This summer will mark a very important time for the field of U.S. particle physics. At the end of May, the Particle Physics Project Prioritization Panel will present our community’s next long-term plan to the High-Energy Physics Advisory Panel, which advises DOE and NSF. This will culminate almost two years of very hard work on behalf of our community — beginning back in October 2012 with the kickoff of the Snowmass process.
While many eyes will be on P5’s May presentation, the truly critical time will come in the weeks and months following HEPAP’s acceptance of the plan and formal submission to the two funding agencies. It’s during that time that our community must demonstrate unity of purpose as we communicate the plan to our field’s many stakeholders. We must show solidarity both in describing the scientific excitement of our field and — perhaps most importantly at the current time — our willingness to set priorities and stick by them, no matter our personal research interests.
Why is this consensus so critical? It will make the difference between a U.S. community that receives the future funding it needs to thrive as a world leader in particle physics research and a community whose fortunes decline as other more unified fields flourish.
This need for consensus was brought into focus last week with the release of the President’s Budget Request for the 2015 fiscal year, which starts October 1. While the budget for the DOE Office of Science is proposed for an overall 0.9 percent increase, the budget for the DOE Office of High Energy Physics is proposed for a 6.6 percent decrease. A strong long-term plan supported by a unified community is the only way to eliminate these instabilities in the federal budget for high-energy physics.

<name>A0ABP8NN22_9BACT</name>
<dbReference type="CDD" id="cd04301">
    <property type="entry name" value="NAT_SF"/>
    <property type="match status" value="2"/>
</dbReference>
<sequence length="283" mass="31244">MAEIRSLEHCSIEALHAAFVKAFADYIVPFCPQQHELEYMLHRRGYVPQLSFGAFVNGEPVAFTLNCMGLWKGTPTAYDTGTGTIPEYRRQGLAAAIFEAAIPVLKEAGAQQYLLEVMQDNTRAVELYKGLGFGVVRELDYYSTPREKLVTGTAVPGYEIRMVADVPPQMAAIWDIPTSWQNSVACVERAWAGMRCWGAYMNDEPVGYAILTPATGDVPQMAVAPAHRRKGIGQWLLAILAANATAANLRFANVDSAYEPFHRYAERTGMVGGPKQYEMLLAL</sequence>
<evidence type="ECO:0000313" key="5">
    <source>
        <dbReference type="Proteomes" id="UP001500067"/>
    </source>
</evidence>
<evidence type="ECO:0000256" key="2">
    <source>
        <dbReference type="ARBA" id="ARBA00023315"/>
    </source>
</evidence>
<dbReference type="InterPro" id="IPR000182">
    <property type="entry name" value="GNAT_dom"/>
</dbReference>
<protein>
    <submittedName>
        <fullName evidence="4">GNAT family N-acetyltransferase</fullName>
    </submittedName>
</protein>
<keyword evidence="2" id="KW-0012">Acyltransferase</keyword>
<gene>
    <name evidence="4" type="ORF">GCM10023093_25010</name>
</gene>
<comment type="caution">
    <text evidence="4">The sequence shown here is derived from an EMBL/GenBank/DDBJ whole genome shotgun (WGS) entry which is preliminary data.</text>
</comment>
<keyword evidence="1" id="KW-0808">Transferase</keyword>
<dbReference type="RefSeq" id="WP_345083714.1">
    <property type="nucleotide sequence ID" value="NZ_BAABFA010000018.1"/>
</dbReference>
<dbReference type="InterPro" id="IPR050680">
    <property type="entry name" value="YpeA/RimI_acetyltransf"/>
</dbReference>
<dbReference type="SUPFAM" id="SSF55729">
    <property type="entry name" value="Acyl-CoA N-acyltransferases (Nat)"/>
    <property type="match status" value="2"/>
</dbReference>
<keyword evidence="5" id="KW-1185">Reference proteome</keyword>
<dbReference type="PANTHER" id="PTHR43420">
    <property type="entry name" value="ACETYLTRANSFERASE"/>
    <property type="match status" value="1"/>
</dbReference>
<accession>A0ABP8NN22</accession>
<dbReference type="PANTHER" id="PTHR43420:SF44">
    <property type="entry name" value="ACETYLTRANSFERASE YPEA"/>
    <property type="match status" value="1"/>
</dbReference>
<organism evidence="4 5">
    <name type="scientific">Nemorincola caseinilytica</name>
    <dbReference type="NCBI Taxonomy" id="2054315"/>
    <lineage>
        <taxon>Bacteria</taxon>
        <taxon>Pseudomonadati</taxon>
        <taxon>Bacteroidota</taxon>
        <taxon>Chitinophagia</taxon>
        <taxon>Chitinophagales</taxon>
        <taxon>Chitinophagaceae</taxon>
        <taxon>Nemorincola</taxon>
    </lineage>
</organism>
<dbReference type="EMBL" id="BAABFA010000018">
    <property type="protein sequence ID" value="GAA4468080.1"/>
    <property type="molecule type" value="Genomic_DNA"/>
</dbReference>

Key officials have been very clear in their statements about the need for unification. In a letter to the community delivered at the Snowmass on the Mississippi meeting in August, Secretary Moniz said it is “vital that the HEP community comes together to support the plan that results from the HEPAP deliberations.” Acting Office of Science Director Patricia Dehmer reinforced this message last week, stating at HEPAP that a robust community-driven, community-backed plan is necessary to move our field forward.
We have an excellent P5 committee that has been working very hard and reaching out to as many members of the community as possible to gather input and perspectives. I look forward to aligning Fermilab with the P5 report and working with all of you this summer to make the best possible case to our stakeholders for a bright future for our community and for the international field of particle physics.